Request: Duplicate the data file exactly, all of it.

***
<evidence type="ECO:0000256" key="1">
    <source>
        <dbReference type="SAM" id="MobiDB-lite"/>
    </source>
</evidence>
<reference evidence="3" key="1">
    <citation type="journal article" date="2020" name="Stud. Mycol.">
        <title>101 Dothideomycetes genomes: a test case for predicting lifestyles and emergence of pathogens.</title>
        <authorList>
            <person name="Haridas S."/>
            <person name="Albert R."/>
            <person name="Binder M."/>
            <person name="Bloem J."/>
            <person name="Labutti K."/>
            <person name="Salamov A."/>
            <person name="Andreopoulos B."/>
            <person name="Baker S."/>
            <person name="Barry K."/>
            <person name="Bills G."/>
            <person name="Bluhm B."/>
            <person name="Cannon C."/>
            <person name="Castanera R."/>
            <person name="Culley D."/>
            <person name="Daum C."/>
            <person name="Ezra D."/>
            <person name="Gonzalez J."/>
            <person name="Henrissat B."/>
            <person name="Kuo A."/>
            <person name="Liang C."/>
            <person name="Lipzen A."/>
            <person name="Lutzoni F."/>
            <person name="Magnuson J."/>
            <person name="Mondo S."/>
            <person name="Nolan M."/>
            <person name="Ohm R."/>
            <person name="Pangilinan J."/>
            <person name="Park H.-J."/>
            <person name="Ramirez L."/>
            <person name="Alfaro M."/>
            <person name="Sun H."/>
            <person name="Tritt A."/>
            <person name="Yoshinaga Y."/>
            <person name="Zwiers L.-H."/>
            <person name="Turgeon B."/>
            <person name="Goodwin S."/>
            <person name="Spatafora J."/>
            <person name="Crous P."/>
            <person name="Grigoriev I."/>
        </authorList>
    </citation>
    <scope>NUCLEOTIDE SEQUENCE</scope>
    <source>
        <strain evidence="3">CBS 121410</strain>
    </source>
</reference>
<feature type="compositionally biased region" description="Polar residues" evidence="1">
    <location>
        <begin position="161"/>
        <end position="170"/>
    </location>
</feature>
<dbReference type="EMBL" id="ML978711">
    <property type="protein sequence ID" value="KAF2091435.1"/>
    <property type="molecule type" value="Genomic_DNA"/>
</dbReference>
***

<evidence type="ECO:0000256" key="1">
    <source>
        <dbReference type="SAM" id="MobiDB-lite"/>
    </source>
</evidence>
<reference evidence="3" key="1">
    <citation type="journal article" date="2020" name="Stud. Mycol.">
        <title>101 Dothideomycetes genomes: a test case for predicting lifestyles and emergence of pathogens.</title>
        <authorList>
            <person name="Haridas S."/>
            <person name="Albert R."/>
            <person name="Binder M."/>
            <person name="Bloem J."/>
            <person name="Labutti K."/>
            <person name="Salamov A."/>
            <person name="Andreopoulos B."/>
            <person name="Baker S."/>
            <person name="Barry K."/>
            <person name="Bills G."/>
            <person name="Bluhm B."/>
            <person name="Cannon C."/>
            <person name="Castanera R."/>
            <person name="Culley D."/>
            <person name="Daum C."/>
            <person name="Ezra D."/>
            <person name="Gonzalez J."/>
            <person name="Henrissat B."/>
            <person name="Kuo A."/>
            <person name="Liang C."/>
            <person name="Lipzen A."/>
            <person name="Lutzoni F."/>
            <person name="Magnuson J."/>
            <person name="Mondo S."/>
            <person name="Nolan M."/>
            <person name="Ohm R."/>
            <person name="Pangilinan J."/>
            <person name="Park H.-J."/>
            <person name="Ramirez L."/>
            <person name="Alfaro M."/>
            <person name="Sun H."/>
            <person name="Tritt A."/>
            <person name="Yoshinaga Y."/>
            <person name="Zwiers L.-H."/>
            <person name="Turgeon B."/>
            <person name="Goodwin S."/>
            <person name="Spatafora J."/>
            <person name="Crous P."/>
            <person name="Grigoriev I."/>
        </authorList>
    </citation>
    <scope>NUCLEOTIDE SEQUENCE</scope>
    <source>
        <strain evidence="3">CBS 121410</strain>
    </source>
</reference>
<feature type="compositionally biased region" description="Polar residues" evidence="1">
    <location>
        <begin position="161"/>
        <end position="170"/>
    </location>
</feature>
<dbReference type="EMBL" id="ML978711">
    <property type="protein sequence ID" value="KAF2091435.1"/>
    <property type="molecule type" value="Genomic_DNA"/>
</dbReference>